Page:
Common Causes and Symptoms of Piston Ring Failures

Piston rings are responsible for sealing the combustion chamber. They are calibrated to precise tolerances to provide the proper pressure to the cylinder wall or liner and excellent diesel power performance. It guarantees that an even layer of oil is applied to all the cylinder’s working surfaces. This offers enough lubrication while also protecting against wear and tear. Moreover, piston rings are sold in sets of three rings. The top compression ring is the first, followed by the middle compression ring, and lastly, the oil control ring. These components are modest in size, yet they play a significant role in the overall performance of your engine’s main cylinder block. Their purpose is to block off the gases produced during the internal combustion process, assist in the passage of heat to the cylinder wall, and subsequently lubricate and scrape oil from the cylinder wall and piston rings. It is critical to get the oil amounts perfect the first time. Too much oil will cause it to burn away during combustion, perhaps causing your engine to emit blue smoke. At the same time, too little oil may cause the engine to stop up entirely eventually.

The primary function of the top compression ring is to block off the bulk of the combustion gases, allowing you to extract the most power possible out of your engine at the lowest possible cost. Any failure of the piston ring in this location indicates that your engine is not working as effectively as it should be doing. The bottom ring’s responsibility is to maintain most oil control, ensuring that the proper amount of oil is used to lubricate the cylinder’s working surfaces. The intermediate ring assists with both functions, providing a final finish in the combustion sealing and the downward oil scraping. These three rings working together to provide adequate lubrication inside the cylinder bore ensures that no unnecessary wear happens at any point throughout the engine’s operating cycle. To ensure complete and efficient combustion, the pistons must establish a tight seal between the cylinder walls and the cylinder head. This seal is generated by a sequence of piston rings that round the piston and act as a vacuum seal. As the engine ages, the piston rings may lose their ability to seal properly, or they may even break over time due to heat or inappropriate tolerances being used.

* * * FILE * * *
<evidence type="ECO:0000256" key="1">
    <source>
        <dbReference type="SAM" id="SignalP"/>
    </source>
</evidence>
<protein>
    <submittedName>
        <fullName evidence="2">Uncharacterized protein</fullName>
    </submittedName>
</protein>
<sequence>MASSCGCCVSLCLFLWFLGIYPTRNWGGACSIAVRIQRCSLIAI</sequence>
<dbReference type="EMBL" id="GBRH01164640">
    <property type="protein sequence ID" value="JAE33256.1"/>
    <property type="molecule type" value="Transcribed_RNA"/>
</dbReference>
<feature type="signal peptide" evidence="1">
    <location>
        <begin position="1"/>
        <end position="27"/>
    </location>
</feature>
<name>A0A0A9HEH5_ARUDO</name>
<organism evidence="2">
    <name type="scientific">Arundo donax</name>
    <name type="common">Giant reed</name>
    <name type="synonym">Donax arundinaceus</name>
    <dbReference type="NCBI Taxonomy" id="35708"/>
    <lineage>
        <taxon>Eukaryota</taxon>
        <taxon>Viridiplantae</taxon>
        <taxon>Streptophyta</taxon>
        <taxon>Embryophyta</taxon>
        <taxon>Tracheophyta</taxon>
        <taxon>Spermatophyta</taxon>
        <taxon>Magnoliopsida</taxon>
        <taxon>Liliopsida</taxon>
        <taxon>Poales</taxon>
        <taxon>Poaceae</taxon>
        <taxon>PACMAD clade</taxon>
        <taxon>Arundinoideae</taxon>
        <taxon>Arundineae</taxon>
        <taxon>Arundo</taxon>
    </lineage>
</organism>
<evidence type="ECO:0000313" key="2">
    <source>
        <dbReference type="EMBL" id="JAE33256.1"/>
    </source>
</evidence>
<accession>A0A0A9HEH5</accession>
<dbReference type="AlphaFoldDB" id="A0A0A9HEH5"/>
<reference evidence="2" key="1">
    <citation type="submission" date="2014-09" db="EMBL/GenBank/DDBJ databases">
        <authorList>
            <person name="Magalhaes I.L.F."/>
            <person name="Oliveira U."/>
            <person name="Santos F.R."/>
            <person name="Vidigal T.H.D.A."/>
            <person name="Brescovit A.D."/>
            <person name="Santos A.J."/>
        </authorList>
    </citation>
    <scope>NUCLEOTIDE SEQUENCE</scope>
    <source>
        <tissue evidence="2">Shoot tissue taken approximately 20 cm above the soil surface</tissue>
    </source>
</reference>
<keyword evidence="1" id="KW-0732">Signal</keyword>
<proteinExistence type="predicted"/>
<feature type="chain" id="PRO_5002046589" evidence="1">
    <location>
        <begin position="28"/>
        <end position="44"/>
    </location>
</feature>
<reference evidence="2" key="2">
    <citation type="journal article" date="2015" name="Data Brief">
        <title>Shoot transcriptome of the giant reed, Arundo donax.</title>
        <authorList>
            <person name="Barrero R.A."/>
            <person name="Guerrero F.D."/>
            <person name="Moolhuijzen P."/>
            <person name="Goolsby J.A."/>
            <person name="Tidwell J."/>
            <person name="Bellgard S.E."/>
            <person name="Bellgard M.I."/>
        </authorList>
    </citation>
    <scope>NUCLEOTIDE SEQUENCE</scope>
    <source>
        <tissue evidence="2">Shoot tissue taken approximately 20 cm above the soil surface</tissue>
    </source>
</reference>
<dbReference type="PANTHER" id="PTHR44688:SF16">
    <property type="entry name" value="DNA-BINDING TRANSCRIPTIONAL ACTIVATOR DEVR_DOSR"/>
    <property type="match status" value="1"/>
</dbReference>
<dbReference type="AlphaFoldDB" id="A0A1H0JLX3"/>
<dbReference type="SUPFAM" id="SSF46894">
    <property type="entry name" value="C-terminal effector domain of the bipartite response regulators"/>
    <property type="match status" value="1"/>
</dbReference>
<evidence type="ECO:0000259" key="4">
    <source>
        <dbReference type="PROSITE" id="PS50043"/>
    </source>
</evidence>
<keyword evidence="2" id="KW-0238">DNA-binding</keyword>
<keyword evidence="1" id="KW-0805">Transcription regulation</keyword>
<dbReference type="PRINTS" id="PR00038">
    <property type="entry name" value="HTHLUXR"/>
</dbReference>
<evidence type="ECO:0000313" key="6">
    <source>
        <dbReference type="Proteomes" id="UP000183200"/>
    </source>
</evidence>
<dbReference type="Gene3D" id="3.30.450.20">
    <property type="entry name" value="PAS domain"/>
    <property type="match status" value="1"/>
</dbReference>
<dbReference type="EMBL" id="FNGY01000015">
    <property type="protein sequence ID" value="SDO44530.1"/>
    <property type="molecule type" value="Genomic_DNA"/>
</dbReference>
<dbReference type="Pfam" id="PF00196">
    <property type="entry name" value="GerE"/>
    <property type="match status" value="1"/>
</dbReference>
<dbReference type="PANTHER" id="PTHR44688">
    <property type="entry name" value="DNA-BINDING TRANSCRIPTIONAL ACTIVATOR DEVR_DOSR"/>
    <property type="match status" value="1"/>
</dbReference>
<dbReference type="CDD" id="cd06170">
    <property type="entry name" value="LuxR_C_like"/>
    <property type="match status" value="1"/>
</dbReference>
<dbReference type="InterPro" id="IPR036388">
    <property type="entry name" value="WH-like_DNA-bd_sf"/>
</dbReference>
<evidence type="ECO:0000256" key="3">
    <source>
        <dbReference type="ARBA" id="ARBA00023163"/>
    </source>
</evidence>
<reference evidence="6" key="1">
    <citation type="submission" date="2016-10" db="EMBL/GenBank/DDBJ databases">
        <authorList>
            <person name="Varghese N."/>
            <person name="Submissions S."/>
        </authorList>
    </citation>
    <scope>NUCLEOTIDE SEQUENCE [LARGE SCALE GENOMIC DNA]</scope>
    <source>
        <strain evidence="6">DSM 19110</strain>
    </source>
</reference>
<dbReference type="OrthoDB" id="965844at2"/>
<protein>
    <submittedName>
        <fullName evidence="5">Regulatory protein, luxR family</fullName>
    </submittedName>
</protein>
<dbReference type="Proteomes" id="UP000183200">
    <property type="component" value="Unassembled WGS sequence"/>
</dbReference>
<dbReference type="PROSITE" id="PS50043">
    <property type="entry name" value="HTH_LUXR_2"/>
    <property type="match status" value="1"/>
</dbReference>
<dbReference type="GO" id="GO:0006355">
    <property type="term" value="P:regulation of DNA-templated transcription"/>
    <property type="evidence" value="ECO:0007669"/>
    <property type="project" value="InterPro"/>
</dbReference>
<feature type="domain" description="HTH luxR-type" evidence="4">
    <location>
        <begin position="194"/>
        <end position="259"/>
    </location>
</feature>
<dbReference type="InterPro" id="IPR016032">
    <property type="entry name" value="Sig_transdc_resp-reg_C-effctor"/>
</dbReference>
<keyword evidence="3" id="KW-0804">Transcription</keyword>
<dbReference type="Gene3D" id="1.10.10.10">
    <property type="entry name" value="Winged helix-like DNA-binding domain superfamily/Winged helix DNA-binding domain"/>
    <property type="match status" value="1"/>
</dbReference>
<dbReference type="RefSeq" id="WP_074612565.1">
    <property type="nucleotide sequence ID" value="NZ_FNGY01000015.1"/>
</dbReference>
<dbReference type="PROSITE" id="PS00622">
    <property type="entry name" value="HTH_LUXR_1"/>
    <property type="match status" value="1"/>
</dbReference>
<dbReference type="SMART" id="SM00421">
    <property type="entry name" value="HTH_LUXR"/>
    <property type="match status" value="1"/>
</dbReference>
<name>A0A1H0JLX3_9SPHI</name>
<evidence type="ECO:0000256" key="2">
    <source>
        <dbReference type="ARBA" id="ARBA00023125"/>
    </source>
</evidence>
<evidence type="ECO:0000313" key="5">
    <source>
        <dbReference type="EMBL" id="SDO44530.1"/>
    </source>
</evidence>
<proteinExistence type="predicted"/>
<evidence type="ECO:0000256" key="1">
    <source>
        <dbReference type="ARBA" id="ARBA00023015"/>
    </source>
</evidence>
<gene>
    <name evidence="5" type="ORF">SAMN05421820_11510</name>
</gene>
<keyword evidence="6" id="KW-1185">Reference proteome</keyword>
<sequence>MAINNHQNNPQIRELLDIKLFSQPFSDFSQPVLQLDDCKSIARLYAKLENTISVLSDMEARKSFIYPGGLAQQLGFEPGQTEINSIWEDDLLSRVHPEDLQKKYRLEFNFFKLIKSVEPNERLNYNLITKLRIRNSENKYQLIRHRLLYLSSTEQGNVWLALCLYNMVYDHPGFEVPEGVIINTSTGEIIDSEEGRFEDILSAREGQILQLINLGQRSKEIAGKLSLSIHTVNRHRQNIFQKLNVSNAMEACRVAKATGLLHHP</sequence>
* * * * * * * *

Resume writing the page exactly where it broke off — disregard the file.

To know more about common causes and symptoms of piston ring failures, below is an infographic from Pure Diesel Power.